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    I have a strong feeling that Interpersonal is a better place for this question: interpersonal.stackexchange.com So, you feel pressure, the joy and inspiration from creativity has gone, other people are telling you what you must do, how to do it, and that you can't have an instrument at home etc.? I'm sure everyone has had good intentions though. Based on your short text I'd recommend you to find a way to make at least some music that you enjoy without having to think about making other people happy. – piiperi Reinstate Monica Jan 31 at 6:49
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    Reading between the lines: wonder what the real reason was the MD stopped you playing. Has someone else taken your place, or do they sing acapella? Not playing is affecting you adversely, so I'd be inclined to speak with MD saying it's both or neither. Maybe he's trying to discourage you altogether, I don't know, but if so, you'll have the answer. All or nothing! – Tim Jan 31 at 11:38
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    "...I do not have a piano or keyboard at home anymore, since it was donated...." the wording of that comment is kind of unclear. Who donated? Donated to who? The crux of your problem is the piano is gone. If you owned it, why would you give it away? Of course that will present a serious problem for a pianist. – Michael Curtis Jan 31 at 18:44
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First, the most important thing to be a good arranger is to listen. Listen to orchestral arrangements of songs that you know. For example, you can check out this Christmas concert here. Listen particularly to the counterplay between the strings and the vocals. The choir is always singing basically whatever is in the hymnal while the orchestra gives extra support and leads the congregation into the next verse/chorus. Also in between whole notes the choir may be singing, the orchestra plays some sort of melodic line that helps the transition.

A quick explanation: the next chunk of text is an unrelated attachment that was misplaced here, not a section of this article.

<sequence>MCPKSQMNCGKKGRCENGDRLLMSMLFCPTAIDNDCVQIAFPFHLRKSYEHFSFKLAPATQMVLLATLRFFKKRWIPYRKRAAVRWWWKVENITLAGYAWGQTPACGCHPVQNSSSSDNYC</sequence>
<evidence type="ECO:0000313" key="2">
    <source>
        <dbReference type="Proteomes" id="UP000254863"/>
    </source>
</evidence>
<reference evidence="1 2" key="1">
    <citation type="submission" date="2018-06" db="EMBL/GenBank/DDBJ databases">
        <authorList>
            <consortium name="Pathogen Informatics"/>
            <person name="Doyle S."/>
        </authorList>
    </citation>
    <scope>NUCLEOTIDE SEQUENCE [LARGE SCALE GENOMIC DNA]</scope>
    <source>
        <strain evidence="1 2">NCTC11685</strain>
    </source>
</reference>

So what I would suggest in your situation to boost your creativity in arranging is to start with a basic form. You can have the choir sing whatever is in the hymnal and have the orchestra support the choir. Then you can start adding transitional phrases in the orchestra and maybe have an orchestral intro. Then you can start experimenting with other ideas such as a cappella, vocal interplay (bass/alto sing a couple of notes, then tenor/soprano echo that), have certain voices have solos, interesting reharmonizations, key changes, orchestral melody with the choir singing harmony, and much more. Really the only thing that can limit what you can do is not trying ideas out.

That is why I HIGHLY recommend you buy a piano. Whether it just be a keyboard or a grand piano. Buy a piano. This can help you figure out how you might voice phrases or orchestral parts.

Hope that helps